For function, a lace closure provides a nice fit; and the metal spike outsole is designed through research and testing for an above-average feel and traction. The chef’s kiss is a solid assortment of colors, including some of the most attractive designs on the market. (Note: this model also ranked very well in our review of the best baseball cleats for 2023 overall; you can’t go wrong with either metal or molded rubber spikes).
- Material: Synthetic and mesh
- Weight: 11.8 oz.
- Special Feature(s): FuelCell Foam
What We Like
- The foam midsole cushioning is as good as advertised
- Lightweight and snug in the lacing and fit
- Just feels supportive on the feet and ankles
2. Metal Cleats Runner Up 1 ~ Adidas Men’s Icon 7 Boost Baseball Shoe
Adidas has been delivering quality metal baseball cleats for quite some time, so you can almost go with any model and get your money’s worth. The standout for us is the Adidas Men’s Icon 7 Boost Baseball Shoe. Frankly, we’re amazed at the pricing of this model considering the quality.
In actuality, this model gives our No. 1 choice above a run for its money in the comfort department. What’s noticeable here is a sock-like design and execution inside to hug the feet and all its contours. A textile upper is plenty durable, and this adds a heel strap for a truly locked-down feel.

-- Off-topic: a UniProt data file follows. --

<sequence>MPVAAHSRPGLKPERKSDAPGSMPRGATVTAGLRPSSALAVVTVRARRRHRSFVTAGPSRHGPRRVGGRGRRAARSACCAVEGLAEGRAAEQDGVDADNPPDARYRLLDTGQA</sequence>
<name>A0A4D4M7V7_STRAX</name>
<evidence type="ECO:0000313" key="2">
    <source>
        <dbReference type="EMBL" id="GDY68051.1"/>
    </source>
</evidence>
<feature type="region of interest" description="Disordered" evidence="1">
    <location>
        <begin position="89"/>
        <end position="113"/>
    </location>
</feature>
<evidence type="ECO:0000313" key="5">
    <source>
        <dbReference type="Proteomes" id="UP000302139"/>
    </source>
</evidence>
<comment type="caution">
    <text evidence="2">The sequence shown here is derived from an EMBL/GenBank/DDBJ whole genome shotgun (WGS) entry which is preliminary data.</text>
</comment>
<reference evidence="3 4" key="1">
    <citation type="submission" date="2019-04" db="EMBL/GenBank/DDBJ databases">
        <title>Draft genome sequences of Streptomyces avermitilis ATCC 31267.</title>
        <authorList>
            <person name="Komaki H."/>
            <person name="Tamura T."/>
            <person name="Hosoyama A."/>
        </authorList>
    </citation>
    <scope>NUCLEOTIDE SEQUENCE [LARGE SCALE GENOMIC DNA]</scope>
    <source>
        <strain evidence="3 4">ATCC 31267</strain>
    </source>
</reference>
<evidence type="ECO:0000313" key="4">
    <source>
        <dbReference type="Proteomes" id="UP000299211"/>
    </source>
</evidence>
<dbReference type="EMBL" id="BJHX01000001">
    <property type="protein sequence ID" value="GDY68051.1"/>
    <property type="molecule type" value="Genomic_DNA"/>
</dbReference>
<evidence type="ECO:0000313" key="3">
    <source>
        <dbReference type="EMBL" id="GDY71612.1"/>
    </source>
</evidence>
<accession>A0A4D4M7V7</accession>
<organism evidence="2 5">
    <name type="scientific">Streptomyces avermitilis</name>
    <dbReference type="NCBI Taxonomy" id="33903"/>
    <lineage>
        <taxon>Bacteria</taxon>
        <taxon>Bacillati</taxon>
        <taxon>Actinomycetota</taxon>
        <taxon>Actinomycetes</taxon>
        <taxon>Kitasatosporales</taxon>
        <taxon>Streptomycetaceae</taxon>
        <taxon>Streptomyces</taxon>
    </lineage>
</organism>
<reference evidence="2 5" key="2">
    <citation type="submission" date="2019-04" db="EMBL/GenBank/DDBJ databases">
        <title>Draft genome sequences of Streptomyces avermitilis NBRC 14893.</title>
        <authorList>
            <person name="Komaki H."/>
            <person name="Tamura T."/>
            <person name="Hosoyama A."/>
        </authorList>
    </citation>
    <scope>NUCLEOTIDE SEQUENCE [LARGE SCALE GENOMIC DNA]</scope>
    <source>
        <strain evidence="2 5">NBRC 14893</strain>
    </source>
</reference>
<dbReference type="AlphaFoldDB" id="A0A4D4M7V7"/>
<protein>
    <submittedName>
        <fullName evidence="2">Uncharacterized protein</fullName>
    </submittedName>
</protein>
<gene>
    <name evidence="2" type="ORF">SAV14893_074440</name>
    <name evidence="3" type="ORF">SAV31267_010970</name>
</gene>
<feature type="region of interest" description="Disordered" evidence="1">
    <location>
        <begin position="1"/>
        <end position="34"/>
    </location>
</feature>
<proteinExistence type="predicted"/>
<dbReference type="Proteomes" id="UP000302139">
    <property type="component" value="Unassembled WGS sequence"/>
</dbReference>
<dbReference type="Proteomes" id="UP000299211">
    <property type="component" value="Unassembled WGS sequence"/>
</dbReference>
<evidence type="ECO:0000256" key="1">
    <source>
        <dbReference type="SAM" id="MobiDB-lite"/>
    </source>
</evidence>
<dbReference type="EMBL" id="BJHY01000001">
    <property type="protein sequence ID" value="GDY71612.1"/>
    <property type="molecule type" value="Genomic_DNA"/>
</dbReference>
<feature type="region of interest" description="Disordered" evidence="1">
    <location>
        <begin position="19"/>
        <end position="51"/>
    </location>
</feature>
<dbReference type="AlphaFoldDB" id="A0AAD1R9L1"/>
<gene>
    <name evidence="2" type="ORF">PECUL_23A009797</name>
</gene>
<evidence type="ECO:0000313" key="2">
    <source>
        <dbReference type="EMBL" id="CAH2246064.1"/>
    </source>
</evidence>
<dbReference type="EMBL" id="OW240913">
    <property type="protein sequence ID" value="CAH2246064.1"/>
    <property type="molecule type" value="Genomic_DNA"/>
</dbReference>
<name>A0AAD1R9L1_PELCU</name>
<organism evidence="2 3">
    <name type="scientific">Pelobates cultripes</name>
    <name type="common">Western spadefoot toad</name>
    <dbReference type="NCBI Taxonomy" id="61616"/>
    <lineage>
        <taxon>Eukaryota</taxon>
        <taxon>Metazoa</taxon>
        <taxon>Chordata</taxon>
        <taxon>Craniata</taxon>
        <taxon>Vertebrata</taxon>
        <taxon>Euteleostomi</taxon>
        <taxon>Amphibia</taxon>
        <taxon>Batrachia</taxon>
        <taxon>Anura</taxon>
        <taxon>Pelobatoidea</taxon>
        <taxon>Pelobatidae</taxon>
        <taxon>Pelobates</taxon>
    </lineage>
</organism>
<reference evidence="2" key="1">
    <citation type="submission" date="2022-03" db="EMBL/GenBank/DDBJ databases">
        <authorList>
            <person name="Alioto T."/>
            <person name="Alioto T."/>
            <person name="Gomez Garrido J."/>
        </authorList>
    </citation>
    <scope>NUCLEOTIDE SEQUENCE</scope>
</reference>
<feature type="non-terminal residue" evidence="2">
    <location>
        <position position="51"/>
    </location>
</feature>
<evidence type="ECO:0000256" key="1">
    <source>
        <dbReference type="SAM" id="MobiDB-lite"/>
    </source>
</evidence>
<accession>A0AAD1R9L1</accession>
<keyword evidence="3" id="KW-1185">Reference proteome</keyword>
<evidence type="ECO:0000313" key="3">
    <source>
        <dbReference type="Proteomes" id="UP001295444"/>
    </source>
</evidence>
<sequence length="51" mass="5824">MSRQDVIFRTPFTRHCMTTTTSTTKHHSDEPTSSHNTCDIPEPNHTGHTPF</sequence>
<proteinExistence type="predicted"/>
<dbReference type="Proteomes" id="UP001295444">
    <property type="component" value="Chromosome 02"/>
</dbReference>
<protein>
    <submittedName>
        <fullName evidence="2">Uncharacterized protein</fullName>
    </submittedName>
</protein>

The marketing point here is the Boost midsole, which of course provides excellent cushioning at the always-vital inner-arch area, but also promises to return energy to boot. The metal cleats on the outsole are superbly positioned, and the Icon 7 just looks cool.
- Material: Synthetic
- Weight: 1.81 lbs.
- Special Feature(s): Sock-like interior
What We Like
- We were quite surprised to see that neither of our top choices were excessively overpriced
- A different kind of comfort inside, in a good way
- Brand trust in this market segment
3. Metal Cleats Runner Up 2 ~ New Balance Fresh Foam 3000 v5 Metal Baseball Cleats
Not to over-toot this company’s horn a 2nd Top 3 ranking here, but we were mightily impressed with the New Balance Fresh Foam 3000 v5 Metal Baseball Cleats. Once again it’s this manufacturer’s ability to make players’ feet comfy out on the field.
The star here is the Fresh Foam midsole cushioning, specially engineered for the most cushy ride possible while also limiting weight. With metal cleats, especially for young players, those metal spikes can both feet bottoms when on them too long. This model ensures it doesn’t happen.
There is much more to like about these cleats. The sole, the durable ethylene vinyl acetate, holds an excellent 8-spike outsole. The upper is a mesh combo TPU for flexibility in movement. A lace cage on the tongue, to protect and secure laces during action, is a fine detailed touch.
- Material: Synthetic
- Weight: 13 oz.
- Special Feature(s): Fresh Foam Midsole